Then there is the risk of complications from the operation - infections, haemorrhages and so on. These are the most common circumcision problems, affecting up to one child in 1000 in Wiswell's study. In contrast to this, by logging all complications, however trivial, in a small sample of 100 circumcised infant boys, Patel found a much higher complication rate: "In these 100 infants, complications, usually minor, were very common, and included hemorrhage (35), meatal ulcers (31), infection (eight), phimosis (one) and meatal stenosis." However very few of Patel's complications involved any medical intervention. For example of his 35 haemorrhages, almost all were just a slight oozing which would not normally be regarded as a complication. Only 1 haemorrhage required intervention, only 1 of the meatal ulcers was reported as causing discomfort to the infant, only 1 infection required antibiotics. In fact there were only 3 cases that would have been recognised as complications in most studies. One was serious - the infection (in a child with a very incomplete circumcision) led to secondary phimosis, and the boy had to be re-circumcised. Even so, a 3% complication rate is higher than other studies have reported. Patel's sample was much smaller than the others, but it is clear that in some cases both the care taken over the operation and the follow-up care can be inadequate.

This includes care over the cosmetic outcome. In our surveys around 10% of the circumcised males reported objective faults with their circumcisions and a similar proportion of both men and women were unhappy about their sons' circumcisions. Women reported such problems in their lovers just as often (21% of the sample had, at some time in their life, had boyfriends who had been badly circumcised). For many people the risk of a badly done cut versus the risk of a problem foreskin will be more relevant factors than the likelihood of death from a relatively rare disease. Non-retractable foreskins are likely to affect about one in ten European males, but may be much more common among some Asian groups. This a similar figure to the number of reports of unsatisfactory circumcisions in my surveys, though these figures are not really comparable since men who were dissatisfied with their (or their son's) circumcision are more likely to respond to a survey.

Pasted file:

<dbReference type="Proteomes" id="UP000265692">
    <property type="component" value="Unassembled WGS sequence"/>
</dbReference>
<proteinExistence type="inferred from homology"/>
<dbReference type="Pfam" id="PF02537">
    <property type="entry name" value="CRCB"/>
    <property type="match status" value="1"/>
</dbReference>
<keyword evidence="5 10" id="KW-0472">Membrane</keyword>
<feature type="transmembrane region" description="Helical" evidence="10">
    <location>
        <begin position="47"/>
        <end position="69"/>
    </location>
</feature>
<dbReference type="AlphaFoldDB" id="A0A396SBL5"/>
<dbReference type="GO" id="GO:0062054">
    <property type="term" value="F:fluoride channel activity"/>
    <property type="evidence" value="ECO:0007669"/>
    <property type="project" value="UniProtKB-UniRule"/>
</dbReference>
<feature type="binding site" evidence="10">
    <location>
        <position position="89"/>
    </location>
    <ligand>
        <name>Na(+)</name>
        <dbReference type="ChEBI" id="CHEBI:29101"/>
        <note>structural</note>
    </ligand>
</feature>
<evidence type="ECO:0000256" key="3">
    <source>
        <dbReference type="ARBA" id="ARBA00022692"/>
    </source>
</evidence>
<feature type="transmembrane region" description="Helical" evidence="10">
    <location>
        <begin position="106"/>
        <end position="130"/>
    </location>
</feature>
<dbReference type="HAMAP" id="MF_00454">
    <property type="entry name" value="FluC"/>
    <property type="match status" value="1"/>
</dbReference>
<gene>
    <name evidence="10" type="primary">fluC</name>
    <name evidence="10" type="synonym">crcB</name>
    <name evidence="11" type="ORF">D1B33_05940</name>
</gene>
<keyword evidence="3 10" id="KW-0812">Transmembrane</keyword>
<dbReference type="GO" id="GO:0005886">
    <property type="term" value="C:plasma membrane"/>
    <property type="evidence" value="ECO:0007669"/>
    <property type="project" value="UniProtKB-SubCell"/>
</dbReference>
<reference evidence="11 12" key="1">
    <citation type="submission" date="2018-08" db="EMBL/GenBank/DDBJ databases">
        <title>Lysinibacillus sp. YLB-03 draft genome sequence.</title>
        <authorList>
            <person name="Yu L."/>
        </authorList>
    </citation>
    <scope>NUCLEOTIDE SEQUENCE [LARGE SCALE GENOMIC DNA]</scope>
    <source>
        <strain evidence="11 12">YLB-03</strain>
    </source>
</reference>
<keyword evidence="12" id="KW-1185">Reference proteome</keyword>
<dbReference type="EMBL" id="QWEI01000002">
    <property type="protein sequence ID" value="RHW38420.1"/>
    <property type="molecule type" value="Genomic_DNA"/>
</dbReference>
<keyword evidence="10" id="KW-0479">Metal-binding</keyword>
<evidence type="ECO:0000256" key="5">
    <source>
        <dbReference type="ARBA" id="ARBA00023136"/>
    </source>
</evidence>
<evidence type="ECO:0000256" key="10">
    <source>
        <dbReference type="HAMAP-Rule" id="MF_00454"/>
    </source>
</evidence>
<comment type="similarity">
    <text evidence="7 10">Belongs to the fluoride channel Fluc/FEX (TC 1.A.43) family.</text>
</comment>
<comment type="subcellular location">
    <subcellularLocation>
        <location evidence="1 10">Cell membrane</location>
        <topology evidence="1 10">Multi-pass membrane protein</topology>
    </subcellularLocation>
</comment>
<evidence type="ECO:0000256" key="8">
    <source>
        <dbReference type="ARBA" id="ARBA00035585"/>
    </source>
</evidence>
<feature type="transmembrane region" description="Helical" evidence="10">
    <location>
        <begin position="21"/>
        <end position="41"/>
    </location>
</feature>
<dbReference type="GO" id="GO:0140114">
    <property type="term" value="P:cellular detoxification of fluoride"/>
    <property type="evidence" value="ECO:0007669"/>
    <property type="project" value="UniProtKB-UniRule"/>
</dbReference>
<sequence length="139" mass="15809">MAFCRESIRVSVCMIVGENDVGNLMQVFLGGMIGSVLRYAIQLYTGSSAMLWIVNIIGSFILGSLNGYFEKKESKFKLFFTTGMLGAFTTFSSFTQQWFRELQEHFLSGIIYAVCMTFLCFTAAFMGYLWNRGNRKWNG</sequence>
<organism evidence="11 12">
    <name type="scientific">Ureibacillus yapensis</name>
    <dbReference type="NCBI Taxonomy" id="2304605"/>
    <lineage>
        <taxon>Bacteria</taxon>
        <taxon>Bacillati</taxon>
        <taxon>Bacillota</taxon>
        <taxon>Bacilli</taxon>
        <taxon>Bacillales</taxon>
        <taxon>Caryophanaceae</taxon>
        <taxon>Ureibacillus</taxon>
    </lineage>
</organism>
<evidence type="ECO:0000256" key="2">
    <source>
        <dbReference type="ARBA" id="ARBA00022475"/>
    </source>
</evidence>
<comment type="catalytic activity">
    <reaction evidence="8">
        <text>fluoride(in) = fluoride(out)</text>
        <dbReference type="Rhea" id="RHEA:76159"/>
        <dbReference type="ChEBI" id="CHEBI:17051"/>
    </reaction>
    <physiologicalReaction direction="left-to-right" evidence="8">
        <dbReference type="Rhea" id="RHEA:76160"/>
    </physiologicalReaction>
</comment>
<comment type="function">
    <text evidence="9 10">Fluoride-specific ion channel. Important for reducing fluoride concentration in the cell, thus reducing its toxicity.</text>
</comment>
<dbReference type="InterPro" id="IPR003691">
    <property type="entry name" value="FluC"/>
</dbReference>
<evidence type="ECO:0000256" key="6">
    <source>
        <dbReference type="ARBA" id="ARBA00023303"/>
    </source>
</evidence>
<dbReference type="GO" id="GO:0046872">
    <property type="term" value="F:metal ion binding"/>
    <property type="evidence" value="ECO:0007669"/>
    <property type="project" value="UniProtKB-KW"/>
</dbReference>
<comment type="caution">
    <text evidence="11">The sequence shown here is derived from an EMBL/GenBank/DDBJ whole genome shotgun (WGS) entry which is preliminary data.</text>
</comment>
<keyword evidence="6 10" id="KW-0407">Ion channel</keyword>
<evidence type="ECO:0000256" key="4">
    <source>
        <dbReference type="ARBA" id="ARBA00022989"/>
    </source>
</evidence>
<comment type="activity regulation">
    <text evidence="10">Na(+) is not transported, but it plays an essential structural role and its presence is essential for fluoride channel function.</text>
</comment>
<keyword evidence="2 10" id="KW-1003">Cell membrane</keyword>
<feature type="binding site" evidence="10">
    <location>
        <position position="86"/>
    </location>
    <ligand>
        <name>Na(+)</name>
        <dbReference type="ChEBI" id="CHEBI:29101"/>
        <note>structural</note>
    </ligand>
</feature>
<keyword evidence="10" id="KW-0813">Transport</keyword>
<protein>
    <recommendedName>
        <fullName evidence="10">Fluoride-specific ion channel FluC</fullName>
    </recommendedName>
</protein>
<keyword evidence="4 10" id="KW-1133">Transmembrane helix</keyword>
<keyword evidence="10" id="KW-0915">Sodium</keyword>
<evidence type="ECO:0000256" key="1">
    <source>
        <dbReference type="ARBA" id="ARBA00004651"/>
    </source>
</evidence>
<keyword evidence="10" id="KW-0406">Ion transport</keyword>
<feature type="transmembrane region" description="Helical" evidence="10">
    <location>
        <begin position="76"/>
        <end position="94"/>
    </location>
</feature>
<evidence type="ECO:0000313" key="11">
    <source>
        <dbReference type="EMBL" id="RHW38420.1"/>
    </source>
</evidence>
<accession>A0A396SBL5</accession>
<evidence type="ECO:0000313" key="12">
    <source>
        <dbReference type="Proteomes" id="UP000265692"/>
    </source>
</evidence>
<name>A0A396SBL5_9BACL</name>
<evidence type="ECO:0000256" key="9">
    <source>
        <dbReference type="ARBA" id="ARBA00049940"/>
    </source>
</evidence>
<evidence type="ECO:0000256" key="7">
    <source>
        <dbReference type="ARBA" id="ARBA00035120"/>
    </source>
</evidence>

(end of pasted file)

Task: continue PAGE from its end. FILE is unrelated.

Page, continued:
Improving post-operative follow-up and accepting that cosmetic defects which will not affect function nevertheless demand remedial action are the key ways in which the medical profession could improve the acceptance of circumcision and make its medical benefits available to more of the population.

  From the medical point of view the benefits of circumcision hugely outweigh the risks. Nevertheless these benefits are not overwhelming - the serious problems, such as cancer of the penis, are rare and the common problems, such as phimosis and balanitis, are rarely serious.


Copyright (c) 2001